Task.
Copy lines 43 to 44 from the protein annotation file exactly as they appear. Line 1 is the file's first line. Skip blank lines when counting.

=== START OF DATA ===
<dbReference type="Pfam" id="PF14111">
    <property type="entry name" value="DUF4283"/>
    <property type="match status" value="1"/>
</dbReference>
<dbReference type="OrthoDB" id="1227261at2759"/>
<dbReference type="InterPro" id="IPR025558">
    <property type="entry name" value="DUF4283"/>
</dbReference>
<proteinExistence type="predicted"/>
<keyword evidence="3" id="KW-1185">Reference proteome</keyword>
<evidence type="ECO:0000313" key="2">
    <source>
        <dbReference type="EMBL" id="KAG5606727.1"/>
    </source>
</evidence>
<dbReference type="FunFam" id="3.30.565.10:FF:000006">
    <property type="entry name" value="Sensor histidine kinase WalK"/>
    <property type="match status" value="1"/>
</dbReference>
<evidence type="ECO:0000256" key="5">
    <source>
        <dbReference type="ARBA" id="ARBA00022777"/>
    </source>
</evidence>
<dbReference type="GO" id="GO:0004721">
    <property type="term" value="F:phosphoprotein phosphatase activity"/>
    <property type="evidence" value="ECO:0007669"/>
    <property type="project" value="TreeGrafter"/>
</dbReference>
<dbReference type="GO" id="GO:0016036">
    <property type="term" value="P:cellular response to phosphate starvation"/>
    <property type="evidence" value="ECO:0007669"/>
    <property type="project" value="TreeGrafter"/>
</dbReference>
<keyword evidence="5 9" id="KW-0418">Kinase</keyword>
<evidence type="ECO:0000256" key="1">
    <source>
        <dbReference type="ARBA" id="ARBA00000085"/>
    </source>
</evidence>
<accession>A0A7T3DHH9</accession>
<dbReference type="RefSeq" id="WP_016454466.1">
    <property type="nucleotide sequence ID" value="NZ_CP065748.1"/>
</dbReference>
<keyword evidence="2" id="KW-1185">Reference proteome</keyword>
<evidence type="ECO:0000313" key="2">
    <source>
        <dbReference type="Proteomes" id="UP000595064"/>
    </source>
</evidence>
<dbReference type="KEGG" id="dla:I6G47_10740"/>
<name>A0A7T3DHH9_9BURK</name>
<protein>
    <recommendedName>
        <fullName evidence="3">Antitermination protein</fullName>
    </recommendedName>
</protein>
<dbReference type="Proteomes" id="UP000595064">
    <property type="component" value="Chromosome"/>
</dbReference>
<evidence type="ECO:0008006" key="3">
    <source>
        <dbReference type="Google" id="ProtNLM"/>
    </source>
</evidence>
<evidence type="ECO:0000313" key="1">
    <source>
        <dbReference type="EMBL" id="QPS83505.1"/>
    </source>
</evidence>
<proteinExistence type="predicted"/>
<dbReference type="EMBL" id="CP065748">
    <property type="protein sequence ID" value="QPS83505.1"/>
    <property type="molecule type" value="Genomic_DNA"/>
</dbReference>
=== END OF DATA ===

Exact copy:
    <property type="nucleotide sequence ID" value="NZ_CP065748.1"/>
</dbReference>